10 golden things you might not know about 'The Phil Silvers Show'
The Phil Silvers Show had more aliases than a spy on Get Smart. When the sitcom premiered in 1955, it was titled You'll Never Get Rich. In reruns, it was often labeled Sgt. Bilko, a moniker often used by fans as well. Whatever you call it, The Phil Silvers Show was genius. Dense with dialogue, characters and complex plots, the series was ahead of its time.
Here are 10 intriguing tidbits that make The Phil Silvers Show pure gold.
IT WAS SHOT IN NEW YORK CITY, NOT HOLLYWOOD.
Though set in Fort Baxter, Kansas, the sitcom stayed close to Silvers' roots. The star was a Brooklyn native with experience in vaudeville and Broadway. The show was filmed in New York City at the insistence of creator/producer/writer Nat Hiken. The industry was moving to Los Angeles, but Hiken believed that the Big Apple was more fertile comic soil. Eventually, production moved to a studio in the Chelsea neighborhood of Manhattan, in a building that was formerly the armory of the Ninth Mounted Cavalry. So it was a military setting after all.
IT WAS FILMED LIVE — FOR BETTER AND WORSE.
At its start, the show was rehearsed and performed straight through, like a play, and recorded to film, not video, on three cameras. This environment allowed Silvers to ad-lib. However, other performers were not so adept at improv. Paul Ford (Col. Hall) and especially Maurice Gosfield (the adored Pvt. Doberman) were notorious for flubbing and forgetting lines. Silvers filled the gaps and cracks with his ace abilities.
IT INSPIRED A HANNA-BARBERA CARTOON, 'SEINFELD' AND 'THE OFFICE.'
Seinfeld is an example of a massive American show that never quite clicked with audiences in England. This is despite the fact that Seinfeld co-creator Larry David cites The Phil Silvers Show as his favorite. The scheming, deceptive character of Bilko and the complex plots would clearly trickle down into the concepts of Seinfeld. Here is David discussing the show with Ricky Gervais. Yet Hanna-Barbera was more than inspired by the black-and-white classic. The animation studio turned Phil Silvers into a cartoon called Top Cat. Maurice Gosfield (Pvt. Doberman) even voiced the character of Benny the Ball, the feline analogue to his original character.
Image: Hanna-Barbera Productions / Screen Gems
PRESIDENT EISENHOWER WAS A FAN.
Early in the show's run, White House Press Secretary James Hagerty sent a message to the network: "The Old Man missed last night's show." Naturally, a print of the episode was quickly shipped to the POTUS and war hero.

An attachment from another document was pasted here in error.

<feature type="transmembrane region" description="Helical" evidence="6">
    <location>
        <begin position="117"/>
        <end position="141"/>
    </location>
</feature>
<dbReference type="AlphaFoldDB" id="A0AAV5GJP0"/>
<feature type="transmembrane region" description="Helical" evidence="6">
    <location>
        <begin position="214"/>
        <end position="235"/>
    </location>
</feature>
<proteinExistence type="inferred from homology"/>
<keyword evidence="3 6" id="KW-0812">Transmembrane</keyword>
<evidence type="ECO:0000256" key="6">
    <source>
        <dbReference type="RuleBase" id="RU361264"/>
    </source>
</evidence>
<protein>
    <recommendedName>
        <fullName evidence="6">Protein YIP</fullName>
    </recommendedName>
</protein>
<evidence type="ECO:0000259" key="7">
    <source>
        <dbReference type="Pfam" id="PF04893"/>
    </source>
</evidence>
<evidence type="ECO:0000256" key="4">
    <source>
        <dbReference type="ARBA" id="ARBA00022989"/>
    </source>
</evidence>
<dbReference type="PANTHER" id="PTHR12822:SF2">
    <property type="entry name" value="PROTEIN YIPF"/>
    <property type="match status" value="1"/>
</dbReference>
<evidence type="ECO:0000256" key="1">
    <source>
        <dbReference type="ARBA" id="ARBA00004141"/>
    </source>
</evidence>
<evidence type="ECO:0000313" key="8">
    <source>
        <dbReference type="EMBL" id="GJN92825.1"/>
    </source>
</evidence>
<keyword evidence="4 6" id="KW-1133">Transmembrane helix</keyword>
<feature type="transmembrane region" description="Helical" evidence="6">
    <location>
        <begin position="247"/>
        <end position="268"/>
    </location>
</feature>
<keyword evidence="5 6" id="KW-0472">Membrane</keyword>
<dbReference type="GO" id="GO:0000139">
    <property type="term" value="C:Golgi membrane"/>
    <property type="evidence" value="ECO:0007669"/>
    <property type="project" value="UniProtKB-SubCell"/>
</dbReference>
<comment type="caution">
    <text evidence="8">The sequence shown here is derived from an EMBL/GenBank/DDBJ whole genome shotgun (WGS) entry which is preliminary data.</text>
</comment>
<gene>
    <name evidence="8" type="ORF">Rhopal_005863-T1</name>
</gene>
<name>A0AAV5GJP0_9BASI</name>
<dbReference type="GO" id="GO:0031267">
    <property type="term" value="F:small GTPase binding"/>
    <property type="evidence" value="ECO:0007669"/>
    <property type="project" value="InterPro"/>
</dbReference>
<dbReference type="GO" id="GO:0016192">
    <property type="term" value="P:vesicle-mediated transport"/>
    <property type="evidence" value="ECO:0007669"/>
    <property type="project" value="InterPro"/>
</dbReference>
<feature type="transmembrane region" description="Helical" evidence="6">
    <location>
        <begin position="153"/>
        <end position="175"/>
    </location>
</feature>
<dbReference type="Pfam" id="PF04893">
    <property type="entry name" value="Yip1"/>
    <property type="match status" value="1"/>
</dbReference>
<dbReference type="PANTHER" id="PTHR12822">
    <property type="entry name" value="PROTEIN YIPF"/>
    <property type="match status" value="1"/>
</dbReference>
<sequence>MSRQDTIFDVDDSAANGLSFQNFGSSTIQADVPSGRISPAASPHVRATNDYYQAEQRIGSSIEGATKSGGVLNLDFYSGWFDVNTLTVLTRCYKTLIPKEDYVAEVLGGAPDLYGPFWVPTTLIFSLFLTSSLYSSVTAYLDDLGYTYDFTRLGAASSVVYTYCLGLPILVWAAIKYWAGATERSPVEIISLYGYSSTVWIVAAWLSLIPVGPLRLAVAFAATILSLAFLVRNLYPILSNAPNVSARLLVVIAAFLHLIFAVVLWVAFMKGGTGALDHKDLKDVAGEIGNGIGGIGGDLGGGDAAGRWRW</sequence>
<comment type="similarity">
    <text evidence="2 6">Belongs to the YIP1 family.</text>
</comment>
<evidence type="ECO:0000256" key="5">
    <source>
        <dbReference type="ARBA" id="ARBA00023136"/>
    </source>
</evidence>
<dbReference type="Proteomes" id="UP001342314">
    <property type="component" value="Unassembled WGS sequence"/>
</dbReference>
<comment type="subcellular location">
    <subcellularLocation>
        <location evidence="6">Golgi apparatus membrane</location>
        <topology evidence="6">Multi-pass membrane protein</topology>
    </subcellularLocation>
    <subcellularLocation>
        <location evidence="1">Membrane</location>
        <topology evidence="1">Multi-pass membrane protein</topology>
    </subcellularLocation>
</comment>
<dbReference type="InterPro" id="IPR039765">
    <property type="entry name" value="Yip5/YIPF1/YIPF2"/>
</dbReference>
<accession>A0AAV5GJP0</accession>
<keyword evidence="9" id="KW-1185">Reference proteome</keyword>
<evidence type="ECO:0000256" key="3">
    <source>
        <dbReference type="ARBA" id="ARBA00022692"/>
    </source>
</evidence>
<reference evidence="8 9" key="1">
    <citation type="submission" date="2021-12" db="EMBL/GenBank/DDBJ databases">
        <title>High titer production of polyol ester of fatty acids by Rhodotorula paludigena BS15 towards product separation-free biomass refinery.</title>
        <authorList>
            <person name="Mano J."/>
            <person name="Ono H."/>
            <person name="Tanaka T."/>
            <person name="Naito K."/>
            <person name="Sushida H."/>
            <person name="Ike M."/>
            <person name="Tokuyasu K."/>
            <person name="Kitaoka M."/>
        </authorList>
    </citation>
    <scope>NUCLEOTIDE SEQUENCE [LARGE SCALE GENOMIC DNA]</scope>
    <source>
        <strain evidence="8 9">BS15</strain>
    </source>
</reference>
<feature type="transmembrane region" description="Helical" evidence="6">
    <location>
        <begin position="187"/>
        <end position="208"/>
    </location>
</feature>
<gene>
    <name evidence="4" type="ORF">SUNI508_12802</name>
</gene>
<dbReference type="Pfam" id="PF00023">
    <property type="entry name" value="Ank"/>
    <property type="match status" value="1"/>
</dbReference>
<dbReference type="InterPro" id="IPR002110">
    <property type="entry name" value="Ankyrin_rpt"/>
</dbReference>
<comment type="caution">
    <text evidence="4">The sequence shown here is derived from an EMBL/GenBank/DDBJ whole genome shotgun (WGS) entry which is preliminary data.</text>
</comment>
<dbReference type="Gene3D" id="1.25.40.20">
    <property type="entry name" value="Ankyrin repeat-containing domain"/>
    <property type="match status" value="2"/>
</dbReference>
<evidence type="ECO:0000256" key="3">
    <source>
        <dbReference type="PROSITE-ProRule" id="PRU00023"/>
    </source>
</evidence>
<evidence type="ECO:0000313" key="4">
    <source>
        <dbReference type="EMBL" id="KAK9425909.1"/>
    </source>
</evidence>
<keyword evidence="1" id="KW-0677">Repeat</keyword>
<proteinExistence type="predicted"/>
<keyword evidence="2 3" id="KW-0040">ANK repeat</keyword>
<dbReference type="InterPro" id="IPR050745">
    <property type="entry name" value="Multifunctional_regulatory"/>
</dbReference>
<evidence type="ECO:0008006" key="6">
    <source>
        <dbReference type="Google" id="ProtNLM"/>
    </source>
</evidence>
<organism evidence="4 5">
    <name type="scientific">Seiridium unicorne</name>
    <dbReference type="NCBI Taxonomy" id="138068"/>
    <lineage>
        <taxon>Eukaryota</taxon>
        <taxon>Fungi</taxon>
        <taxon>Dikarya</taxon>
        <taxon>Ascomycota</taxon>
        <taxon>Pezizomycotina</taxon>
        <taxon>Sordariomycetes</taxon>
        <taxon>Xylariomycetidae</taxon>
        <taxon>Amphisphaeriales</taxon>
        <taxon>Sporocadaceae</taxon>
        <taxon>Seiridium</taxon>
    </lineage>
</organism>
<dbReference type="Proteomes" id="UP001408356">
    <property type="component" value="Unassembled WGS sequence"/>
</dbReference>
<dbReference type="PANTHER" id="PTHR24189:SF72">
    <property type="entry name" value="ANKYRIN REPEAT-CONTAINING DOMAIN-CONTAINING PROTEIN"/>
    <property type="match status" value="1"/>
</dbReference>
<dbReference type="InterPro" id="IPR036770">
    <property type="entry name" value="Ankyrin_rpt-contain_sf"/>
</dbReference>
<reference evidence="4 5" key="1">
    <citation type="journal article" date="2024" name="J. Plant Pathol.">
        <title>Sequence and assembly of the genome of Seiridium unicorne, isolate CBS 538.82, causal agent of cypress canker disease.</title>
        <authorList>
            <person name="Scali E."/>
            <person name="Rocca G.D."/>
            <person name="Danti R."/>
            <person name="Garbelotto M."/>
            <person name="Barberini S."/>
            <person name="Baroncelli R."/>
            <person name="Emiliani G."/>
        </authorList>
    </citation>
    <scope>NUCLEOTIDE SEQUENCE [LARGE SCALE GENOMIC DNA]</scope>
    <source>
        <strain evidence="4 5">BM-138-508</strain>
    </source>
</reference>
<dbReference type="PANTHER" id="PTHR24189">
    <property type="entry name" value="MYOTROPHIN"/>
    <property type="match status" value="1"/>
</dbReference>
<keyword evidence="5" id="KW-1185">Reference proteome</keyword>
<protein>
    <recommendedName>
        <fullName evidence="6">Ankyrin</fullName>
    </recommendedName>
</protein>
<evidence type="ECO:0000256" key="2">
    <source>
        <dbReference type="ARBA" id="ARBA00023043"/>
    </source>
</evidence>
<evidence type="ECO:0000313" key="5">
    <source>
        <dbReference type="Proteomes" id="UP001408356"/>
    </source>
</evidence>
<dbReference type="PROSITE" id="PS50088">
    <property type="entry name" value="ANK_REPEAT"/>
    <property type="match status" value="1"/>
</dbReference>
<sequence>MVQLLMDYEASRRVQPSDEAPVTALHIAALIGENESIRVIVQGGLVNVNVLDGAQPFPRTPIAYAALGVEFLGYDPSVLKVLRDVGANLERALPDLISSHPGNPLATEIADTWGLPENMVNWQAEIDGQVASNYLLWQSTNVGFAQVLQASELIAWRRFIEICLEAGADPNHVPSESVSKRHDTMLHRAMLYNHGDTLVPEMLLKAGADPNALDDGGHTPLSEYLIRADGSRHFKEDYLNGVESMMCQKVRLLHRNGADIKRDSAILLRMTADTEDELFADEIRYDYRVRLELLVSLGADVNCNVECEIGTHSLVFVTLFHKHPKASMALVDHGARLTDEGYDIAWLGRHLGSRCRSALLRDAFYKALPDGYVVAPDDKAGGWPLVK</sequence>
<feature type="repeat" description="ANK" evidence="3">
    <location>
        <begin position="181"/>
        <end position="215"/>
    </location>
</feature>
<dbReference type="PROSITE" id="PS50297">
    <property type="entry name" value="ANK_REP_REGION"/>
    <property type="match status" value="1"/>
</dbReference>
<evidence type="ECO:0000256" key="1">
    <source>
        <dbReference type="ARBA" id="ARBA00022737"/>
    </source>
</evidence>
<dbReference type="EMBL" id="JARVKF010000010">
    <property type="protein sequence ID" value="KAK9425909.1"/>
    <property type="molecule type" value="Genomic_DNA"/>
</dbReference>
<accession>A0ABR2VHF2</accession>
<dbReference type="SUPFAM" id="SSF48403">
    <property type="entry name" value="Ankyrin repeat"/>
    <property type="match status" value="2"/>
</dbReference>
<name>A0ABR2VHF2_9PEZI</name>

Image: AP Photo
IT WAS INCREDIBLY POPULAR IN THE U.K.
Not all American comedy translates to a British audience, and vice versa. Yet, The Phil Silvers Show clicked with the Brits. After its original run on BBC and reruns on ITV, the series became a late-night staple on BBC One in the '70s and '80s. It stayed on the BBC until 2004 — an amazing half-century run.
SGT. BILKO WAS NAMED AFTER A CUBS FIRST BASEMAN.
Hiken was a baseball fan. He borrowed the surname of Steve Bilko, a star of the Pacific Coast League and sometime Major Leaguer, for Staff Sergeant Ernest G. Bilko. In 1954, Bilko played for the Chicago Cubs, and was immortalized when announcer Bert Wilson called a double play involving Ernie Banks, Gene Baker and Bilko — "Bingo to Bango to Bilko."
THE SHOW WAS ALMOST ABOUT BASEBALL.
Speaking of America's Pastime, the sport almost became the premise of The Phil Silvers Show. A military setting was the first notion of Hiken and Silvers, but they instead grew enamored with the idea of having Bilko manage a minor league baseball team. Bilko was later also conceptualized as a stockbroker and a gym manager, before going back to square one on an Army base when the show was pitched to the network.
NAT HIKEN WAS A VISIONARY.
Hiken has already been mentioned, but he deserves special notice. The Chicago-born screenwriter initially wrote the entire scripts himself — though that lasted just a couple episodes before he realized he needed help to crank out a half hour of material each week. Still, his vision was crucial to the success of the show. Hiken was adamant on casting minorities, despite the protest of some Southern stations and sponsors. He was as stickler for detail, too. As the cast and crew were preparing to film the first episode, the costume uniforms arrived in pristine condition. Hiken was upset that the crisp look did not match the ragtag nature of the platoon, so he had the actors roll around on the floor, in uniforms, to achieve a properly scruffy look.
Image: AP Photo
THE SHOW CHANGED RADICALLY IN 1958.
Near the end of its run, in its fourth and final season, The Phil Silvers Show changed setting from Kansas to California. Part of the reason was to allow the plausibility of Hollywood guest stars. The look of the show became more Hollywood as well, as the standard three-camera sitcom format was replaced with a glossier single-camera approach, giving the show a more cinematic vibe. The sitcom industry in general wouldn't make that stylistic leap until the new millennium.
IT ENDED BECAUSE ITS CAST WAS MASSIVE.
Though the show was cut after its fourth season, it was not due to failure or sagging ratings. The principle reason was the show's deep cast. There were 22 regular cast members that would need new contracts. In the end, The Phil Silvers Show was too sprawling and rich for its own survival.